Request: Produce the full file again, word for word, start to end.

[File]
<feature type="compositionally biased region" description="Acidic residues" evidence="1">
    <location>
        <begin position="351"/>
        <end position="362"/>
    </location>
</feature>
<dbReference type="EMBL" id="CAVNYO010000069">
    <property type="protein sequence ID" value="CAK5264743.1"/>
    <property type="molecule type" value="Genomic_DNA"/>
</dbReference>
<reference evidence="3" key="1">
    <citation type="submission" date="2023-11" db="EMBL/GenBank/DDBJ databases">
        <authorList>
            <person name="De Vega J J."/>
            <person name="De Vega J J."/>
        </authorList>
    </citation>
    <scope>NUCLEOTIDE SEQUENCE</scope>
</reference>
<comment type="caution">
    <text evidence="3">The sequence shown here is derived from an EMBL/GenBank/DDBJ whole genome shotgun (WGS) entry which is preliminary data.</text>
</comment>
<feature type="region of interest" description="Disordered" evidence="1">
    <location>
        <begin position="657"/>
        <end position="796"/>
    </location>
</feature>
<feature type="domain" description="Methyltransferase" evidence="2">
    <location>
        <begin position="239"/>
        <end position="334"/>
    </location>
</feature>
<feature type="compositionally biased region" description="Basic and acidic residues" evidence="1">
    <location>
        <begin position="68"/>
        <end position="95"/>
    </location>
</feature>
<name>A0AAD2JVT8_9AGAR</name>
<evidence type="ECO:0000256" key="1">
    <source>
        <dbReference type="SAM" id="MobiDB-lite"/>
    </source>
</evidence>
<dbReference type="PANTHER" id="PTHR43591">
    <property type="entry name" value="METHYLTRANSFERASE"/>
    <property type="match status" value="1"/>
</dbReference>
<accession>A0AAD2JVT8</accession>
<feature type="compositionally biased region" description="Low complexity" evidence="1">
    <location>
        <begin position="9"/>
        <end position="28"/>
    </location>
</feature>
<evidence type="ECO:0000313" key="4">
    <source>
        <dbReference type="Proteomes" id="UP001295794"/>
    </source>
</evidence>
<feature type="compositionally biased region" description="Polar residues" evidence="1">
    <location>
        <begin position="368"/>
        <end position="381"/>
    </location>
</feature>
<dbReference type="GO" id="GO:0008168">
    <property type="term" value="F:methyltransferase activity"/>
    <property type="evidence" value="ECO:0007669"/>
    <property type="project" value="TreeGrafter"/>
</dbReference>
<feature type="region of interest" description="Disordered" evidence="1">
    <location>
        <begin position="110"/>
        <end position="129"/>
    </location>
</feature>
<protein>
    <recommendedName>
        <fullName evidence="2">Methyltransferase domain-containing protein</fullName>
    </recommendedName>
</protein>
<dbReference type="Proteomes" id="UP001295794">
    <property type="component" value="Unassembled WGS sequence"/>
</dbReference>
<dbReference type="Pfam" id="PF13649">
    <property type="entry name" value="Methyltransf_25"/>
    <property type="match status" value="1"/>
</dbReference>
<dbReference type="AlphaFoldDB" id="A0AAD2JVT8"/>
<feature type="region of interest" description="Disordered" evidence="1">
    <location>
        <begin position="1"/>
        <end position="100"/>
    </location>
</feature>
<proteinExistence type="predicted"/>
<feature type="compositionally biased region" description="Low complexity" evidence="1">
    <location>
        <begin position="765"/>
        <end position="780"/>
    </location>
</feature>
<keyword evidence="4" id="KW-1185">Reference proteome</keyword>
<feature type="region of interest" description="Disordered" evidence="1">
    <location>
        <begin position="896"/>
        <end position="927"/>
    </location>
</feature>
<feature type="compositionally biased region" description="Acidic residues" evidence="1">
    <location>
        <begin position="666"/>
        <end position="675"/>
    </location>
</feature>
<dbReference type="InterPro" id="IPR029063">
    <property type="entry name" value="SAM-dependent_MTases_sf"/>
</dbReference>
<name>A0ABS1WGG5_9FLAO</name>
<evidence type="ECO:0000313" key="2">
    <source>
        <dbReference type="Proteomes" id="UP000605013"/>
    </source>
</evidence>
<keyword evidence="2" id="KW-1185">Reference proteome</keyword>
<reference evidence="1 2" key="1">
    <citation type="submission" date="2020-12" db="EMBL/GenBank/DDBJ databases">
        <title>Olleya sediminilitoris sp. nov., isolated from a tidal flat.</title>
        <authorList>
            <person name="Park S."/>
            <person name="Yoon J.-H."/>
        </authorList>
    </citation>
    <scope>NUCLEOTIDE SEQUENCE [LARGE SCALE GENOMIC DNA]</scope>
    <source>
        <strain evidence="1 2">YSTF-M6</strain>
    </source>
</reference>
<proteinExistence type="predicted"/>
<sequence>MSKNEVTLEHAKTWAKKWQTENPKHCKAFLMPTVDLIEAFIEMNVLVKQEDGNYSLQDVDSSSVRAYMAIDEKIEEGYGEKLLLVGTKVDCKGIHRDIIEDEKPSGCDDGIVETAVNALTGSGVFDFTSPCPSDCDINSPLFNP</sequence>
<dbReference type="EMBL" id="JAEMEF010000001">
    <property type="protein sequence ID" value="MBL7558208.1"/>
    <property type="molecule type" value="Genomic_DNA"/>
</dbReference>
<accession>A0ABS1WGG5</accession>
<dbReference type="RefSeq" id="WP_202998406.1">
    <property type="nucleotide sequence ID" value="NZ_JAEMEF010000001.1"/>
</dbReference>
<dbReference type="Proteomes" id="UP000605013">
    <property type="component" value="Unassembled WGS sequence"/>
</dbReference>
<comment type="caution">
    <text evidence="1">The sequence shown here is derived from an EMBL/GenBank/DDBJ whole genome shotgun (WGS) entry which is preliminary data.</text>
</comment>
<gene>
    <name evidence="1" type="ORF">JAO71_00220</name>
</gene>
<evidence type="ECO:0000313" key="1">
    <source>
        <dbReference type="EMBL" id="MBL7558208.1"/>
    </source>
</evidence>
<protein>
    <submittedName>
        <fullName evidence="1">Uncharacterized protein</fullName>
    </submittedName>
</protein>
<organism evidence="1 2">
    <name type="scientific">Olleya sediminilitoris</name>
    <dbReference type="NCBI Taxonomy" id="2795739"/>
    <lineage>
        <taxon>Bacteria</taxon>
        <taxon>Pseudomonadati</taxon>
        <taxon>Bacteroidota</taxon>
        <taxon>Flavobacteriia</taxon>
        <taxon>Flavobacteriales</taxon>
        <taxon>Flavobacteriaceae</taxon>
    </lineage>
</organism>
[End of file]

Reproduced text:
<feature type="compositionally biased region" description="Acidic residues" evidence="1">
    <location>
        <begin position="351"/>
        <end position="362"/>
    </location>
</feature>
<dbReference type="EMBL" id="CAVNYO010000069">
    <property type="protein sequence ID" value="CAK5264743.1"/>
    <property type="molecule type" value="Genomic_DNA"/>
</dbReference>
<reference evidence="3" key="1">
    <citation type="submission" date="2023-11" db="EMBL/GenBank/DDBJ databases">
        <authorList>
            <person name="De Vega J J."/>
            <person name="De Vega J J."/>
        </authorList>
    </citation>
    <scope>NUCLEOTIDE SEQUENCE</scope>
</reference>
<comment type="caution">
    <text evidence="3">The sequence shown here is derived from an EMBL/GenBank/DDBJ whole genome shotgun (WGS) entry which is preliminary data.</text>
</comment>
<feature type="region of interest" description="Disordered" evidence="1">
    <location>
        <begin position="657"/>
        <end position="796"/>
    </location>
</feature>
<feature type="domain" description="Methyltransferase" evidence="2">
    <location>
        <begin position="239"/>
        <end position="334"/>
    </location>
</feature>
<feature type="compositionally biased region" description="Basic and acidic residues" evidence="1">
    <location>
        <begin position="68"/>
        <end position="95"/>
    </location>
</feature>
<name>A0AAD2JVT8_9AGAR</name>
<evidence type="ECO:0000256" key="1">
    <source>
        <dbReference type="SAM" id="MobiDB-lite"/>
    </source>
</evidence>
<dbReference type="PANTHER" id="PTHR43591">
    <property type="entry name" value="METHYLTRANSFERASE"/>
    <property type="match status" value="1"/>
</dbReference>
<accession>A0AAD2JVT8</accession>
<feature type="compositionally biased region" description="Low complexity" evidence="1">
    <location>
        <begin position="9"/>
        <end position="28"/>
    </location>
</feature>
<evidence type="ECO:0000313" key="4">
    <source>
        <dbReference type="Proteomes" id="UP001295794"/>
    </source>
</evidence>
<feature type="compositionally biased region" description="Polar residues" evidence="1">
    <location>
        <begin position="368"/>
        <end position="381"/>
    </location>
</feature>
<dbReference type="GO" id="GO:0008168">
    <property type="term" value="F:methyltransferase activity"/>
    <property type="evidence" value="ECO:0007669"/>
    <property type="project" value="TreeGrafter"/>
</dbReference>
<feature type="region of interest" description="Disordered" evidence="1">
    <location>
        <begin position="110"/>
        <end position="129"/>
    </location>
</feature>
<protein>
    <recommendedName>
        <fullName evidence="2">Methyltransferase domain-containing protein</fullName>
    </recommendedName>
</protein>
<dbReference type="Proteomes" id="UP001295794">
    <property type="component" value="Unassembled WGS sequence"/>
</dbReference>
<dbReference type="Pfam" id="PF13649">
    <property type="entry name" value="Methyltransf_25"/>
    <property type="match status" value="1"/>
</dbReference>
<dbReference type="AlphaFoldDB" id="A0AAD2JVT8"/>
<feature type="region of interest" description="Disordered" evidence="1">
    <location>
        <begin position="1"/>
        <end position="100"/>
    </location>
</feature>
<proteinExistence type="predicted"/>
<feature type="compositionally biased region" description="Low complexity" evidence="1">
    <location>
        <begin position="765"/>
        <end position="780"/>
    </location>
</feature>
<keyword evidence="4" id="KW-1185">Reference proteome</keyword>
<feature type="region of interest" description="Disordered" evidence="1">
    <location>
        <begin position="896"/>
        <end position="927"/>
    </location>
</feature>
<feature type="compositionally biased region" description="Acidic residues" evidence="1">
    <location>
        <begin position="666"/>
        <end position="675"/>
    </location>
</feature>
<dbReference type="InterPro" id="IPR029063">
    <property type="entry name" value="SAM-dependent_MTases_sf"/>
</dbReference>
<name>A0ABS1WGG5_9FLAO</name>
<evidence type="ECO:0000313" key="2">
    <source>
        <dbReference type="Proteomes" id="UP000605013"/>
    </source>
</evidence>
<keyword evidence="2" id="KW-1185">Reference proteome</keyword>
<reference evidence="1 2" key="1">
    <citation type="submission" date="2020-12" db="EMBL/GenBank/DDBJ databases">
        <title>Olleya sediminilitoris sp. nov., isolated from a tidal flat.</title>
        <authorList>
            <person name="Park S."/>
            <person name="Yoon J.-H."/>
        </authorList>
    </citation>
    <scope>NUCLEOTIDE SEQUENCE [LARGE SCALE GENOMIC DNA]</scope>
    <source>
        <strain evidence="1 2">YSTF-M6</strain>
    </source>
</reference>
<proteinExistence type="predicted"/>
<sequence>MSKNEVTLEHAKTWAKKWQTENPKHCKAFLMPTVDLIEAFIEMNVLVKQEDGNYSLQDVDSSSVRAYMAIDEKIEEGYGEKLLLVGTKVDCKGIHRDIIEDEKPSGCDDGIVETAVNALTGSGVFDFTSPCPSDCDINSPLFNP</sequence>
<dbReference type="EMBL" id="JAEMEF010000001">
    <property type="protein sequence ID" value="MBL7558208.1"/>
    <property type="molecule type" value="Genomic_DNA"/>
</dbReference>
<accession>A0ABS1WGG5</accession>
<dbReference type="RefSeq" id="WP_202998406.1">
    <property type="nucleotide sequence ID" value="NZ_JAEMEF010000001.1"/>
</dbReference>
<dbReference type="Proteomes" id="UP000605013">
    <property type="component" value="Unassembled WGS sequence"/>
</dbReference>
<comment type="caution">
    <text evidence="1">The sequence shown here is derived from an EMBL/GenBank/DDBJ whole genome shotgun (WGS) entry which is preliminary data.</text>
</comment>
<gene>
    <name evidence="1" type="ORF">JAO71_00220</name>
</gene>
<evidence type="ECO:0000313" key="1">
    <source>
        <dbReference type="EMBL" id="MBL7558208.1"/>
    </source>
</evidence>
<protein>
    <submittedName>
        <fullName evidence="1">Uncharacterized protein</fullName>
    </submittedName>
</protein>
<organism evidence="1 2">
    <name type="scientific">Olleya sediminilitoris</name>
    <dbReference type="NCBI Taxonomy" id="2795739"/>
    <lineage>
        <taxon>Bacteria</taxon>
        <taxon>Pseudomonadati</taxon>
        <taxon>Bacteroidota</taxon>
        <taxon>Flavobacteriia</taxon>
        <taxon>Flavobacteriales</taxon>
        <taxon>Flavobacteriaceae</taxon>
    </lineage>
</organism>